The West is particularly concerned about instability in Yemen, home of the terrorist network al-Qaida in the Arabian Peninsula. U.S. counterterrorism officials are worried that Yemeni security forces will be more focused on protecting the government, allowing al-Qaida to take advantage of any diminished scrutiny.
President Ali Abdullah Saleh, in office for more than three decades, announced Wednesday he would not seek re-election in 2013 and would not seek to pass power to his son. Saleh's pledge was seen as an attempt to defuse growing calls for his ouster.
Opposition groups said they are suspicious of Saleh's offer, however, and want concrete proposals for change.
On Thursday, they led tens of thousands in protests in seven towns and cities across Yemen, with chants of "Down, down, down with the regime!" and banners calling on the president to resign now.
In the capital of Sanaa, several thousand government supporters staged a counterdemonstration, carrying banners warning that the opposition is trying to destabilize Yemen. Military helicopters hovered in some areas, and there was a heavy security presence around the Interior Ministry and the Central Bank.
The marches were largely peaceful, although witnesses said police opened fire in one provincial town, critically wounding a protester. In the capital, scuffles and stone-throwing briefly erupted between government supporters and opposition marchers, but police stepped in and there were no reports of injuries.
The Obama administration has cautiously praised Saleh's offer of reform, in contrast to the sharp tone on Egypt, where President Hosni Mubarak is trying to cling to power until September, despite demands delivered in 10 days of massive protests that he leave office immediately.
The White House said President Barack Obama called Saleh and urged him to follow through on his pledge to reform his government, and asked that Yemeni security forces refrain from violence against protesters.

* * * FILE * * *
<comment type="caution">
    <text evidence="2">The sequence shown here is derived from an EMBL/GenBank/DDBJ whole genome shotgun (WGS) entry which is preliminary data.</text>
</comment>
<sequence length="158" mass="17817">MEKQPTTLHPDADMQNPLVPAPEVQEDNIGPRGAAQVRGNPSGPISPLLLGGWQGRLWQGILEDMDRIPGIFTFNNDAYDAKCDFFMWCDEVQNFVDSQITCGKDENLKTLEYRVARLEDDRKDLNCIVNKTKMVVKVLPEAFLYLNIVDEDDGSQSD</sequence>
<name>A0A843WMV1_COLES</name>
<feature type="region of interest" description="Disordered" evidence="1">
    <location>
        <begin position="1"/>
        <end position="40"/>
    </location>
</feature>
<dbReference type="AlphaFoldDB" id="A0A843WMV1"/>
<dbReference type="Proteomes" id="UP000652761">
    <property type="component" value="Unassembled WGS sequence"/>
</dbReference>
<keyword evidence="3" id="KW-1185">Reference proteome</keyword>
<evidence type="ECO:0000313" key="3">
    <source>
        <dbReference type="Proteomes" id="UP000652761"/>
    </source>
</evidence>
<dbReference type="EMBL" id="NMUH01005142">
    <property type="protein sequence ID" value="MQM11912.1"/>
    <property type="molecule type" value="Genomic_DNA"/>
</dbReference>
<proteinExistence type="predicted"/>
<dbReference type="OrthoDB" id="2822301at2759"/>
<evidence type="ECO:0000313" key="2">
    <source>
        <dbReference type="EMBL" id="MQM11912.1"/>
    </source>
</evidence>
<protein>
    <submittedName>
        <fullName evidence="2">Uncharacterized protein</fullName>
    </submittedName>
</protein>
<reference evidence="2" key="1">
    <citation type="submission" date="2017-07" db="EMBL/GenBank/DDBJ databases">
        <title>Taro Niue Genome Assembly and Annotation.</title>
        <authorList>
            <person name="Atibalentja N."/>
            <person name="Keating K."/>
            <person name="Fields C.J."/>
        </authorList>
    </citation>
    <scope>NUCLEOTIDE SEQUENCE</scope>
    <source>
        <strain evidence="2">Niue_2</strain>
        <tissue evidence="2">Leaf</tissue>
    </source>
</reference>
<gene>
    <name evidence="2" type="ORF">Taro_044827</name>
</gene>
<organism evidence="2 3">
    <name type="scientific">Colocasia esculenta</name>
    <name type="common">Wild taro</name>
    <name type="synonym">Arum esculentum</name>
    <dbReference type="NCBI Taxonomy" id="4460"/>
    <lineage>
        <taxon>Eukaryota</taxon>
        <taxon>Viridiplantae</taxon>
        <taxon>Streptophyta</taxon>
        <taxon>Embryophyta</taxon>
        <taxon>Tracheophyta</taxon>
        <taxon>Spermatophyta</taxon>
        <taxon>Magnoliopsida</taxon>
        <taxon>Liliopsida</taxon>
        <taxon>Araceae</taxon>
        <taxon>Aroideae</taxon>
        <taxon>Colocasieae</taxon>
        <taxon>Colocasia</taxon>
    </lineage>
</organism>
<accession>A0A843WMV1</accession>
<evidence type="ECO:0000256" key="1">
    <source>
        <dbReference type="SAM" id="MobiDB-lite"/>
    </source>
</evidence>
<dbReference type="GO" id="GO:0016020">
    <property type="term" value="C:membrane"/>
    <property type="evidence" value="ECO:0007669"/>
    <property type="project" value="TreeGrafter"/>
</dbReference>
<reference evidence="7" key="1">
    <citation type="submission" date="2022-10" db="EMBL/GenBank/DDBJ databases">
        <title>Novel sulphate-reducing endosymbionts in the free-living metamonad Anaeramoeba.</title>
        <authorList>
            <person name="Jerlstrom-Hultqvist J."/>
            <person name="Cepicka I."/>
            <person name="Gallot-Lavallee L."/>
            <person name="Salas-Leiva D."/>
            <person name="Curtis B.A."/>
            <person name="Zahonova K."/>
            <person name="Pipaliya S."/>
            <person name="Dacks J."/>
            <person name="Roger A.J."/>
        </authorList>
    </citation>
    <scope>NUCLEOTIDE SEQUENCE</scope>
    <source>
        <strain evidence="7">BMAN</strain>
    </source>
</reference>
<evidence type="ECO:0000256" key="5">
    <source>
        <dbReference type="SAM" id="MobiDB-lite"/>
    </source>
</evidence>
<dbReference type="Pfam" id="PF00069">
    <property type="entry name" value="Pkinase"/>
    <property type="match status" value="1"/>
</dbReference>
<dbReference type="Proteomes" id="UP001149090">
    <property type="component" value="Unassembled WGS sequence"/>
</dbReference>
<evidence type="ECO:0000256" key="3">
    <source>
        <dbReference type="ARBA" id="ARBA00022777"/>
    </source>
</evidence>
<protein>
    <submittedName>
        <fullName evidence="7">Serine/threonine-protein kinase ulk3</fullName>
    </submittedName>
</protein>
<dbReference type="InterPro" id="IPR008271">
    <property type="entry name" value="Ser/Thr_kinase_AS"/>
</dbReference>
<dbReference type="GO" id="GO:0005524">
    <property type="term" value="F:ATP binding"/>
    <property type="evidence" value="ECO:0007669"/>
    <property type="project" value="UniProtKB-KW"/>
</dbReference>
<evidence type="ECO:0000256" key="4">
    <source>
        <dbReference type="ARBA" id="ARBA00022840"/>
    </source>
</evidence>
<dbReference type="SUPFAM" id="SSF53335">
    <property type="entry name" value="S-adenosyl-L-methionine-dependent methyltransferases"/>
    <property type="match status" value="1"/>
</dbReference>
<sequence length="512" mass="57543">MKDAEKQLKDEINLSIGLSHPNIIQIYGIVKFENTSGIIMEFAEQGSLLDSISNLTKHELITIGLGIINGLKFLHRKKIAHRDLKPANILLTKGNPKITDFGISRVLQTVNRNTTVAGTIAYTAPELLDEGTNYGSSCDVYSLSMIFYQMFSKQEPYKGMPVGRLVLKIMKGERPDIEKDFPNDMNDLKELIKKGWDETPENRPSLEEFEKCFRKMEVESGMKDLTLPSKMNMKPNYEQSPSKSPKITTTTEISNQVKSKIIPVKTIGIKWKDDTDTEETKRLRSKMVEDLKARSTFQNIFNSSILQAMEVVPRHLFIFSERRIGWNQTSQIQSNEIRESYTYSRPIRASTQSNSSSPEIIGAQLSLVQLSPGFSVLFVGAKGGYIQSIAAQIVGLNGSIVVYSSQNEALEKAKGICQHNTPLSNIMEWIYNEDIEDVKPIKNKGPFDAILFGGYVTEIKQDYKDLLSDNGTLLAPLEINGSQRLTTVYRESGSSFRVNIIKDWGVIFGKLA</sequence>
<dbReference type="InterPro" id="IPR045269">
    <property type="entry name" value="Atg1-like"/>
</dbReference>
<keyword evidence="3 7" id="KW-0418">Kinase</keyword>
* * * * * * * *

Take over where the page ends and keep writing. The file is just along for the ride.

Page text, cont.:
U.S. State Department spokesman P.J. Crowley welcomed Saleh's "positive statements" about including opposition elements in a reform process, but said that "it is important for governments across the region ... to follow statements with actions."
Saleh is a weak but increasingly important partner for Washington.
Yemen has become a main battleground against al-Qaida. The government, which receives millions of dollars in U.S. military aid, has allowed American drone strikes on al-Qaida targets and has stepped up counterterrorism cooperation.
The U.S.-born radical cleric Anwar al-Awlaki, thought to be hiding in Yemen, is believed to have inspired and even plotted or helped coordinate recent attacks on the U.S. Those include the failed December 2009 bombing of a Detroit-bound airliner and the unsuccessful plot to send mail bombs on planes from Yemen to the U.S.
Al-Awlaki also is believed to have inspired the deadly 2009 shooting rampage at Fort Hood, Texas, and had ties to some of the 9/11 hijackers.
Yemen is the poorest Arab country, with nearly half the population living below the poverty line of $2 a day.
Foreign Minister Abu Bakr al-Qirbi acknowledged Thursday that frustration of the young generation is widespread across the Arab world, including in his country. But he warned that interference from outside countries - he mentioned Iraq, Afghanistan or Pakistan - would be counterproductive.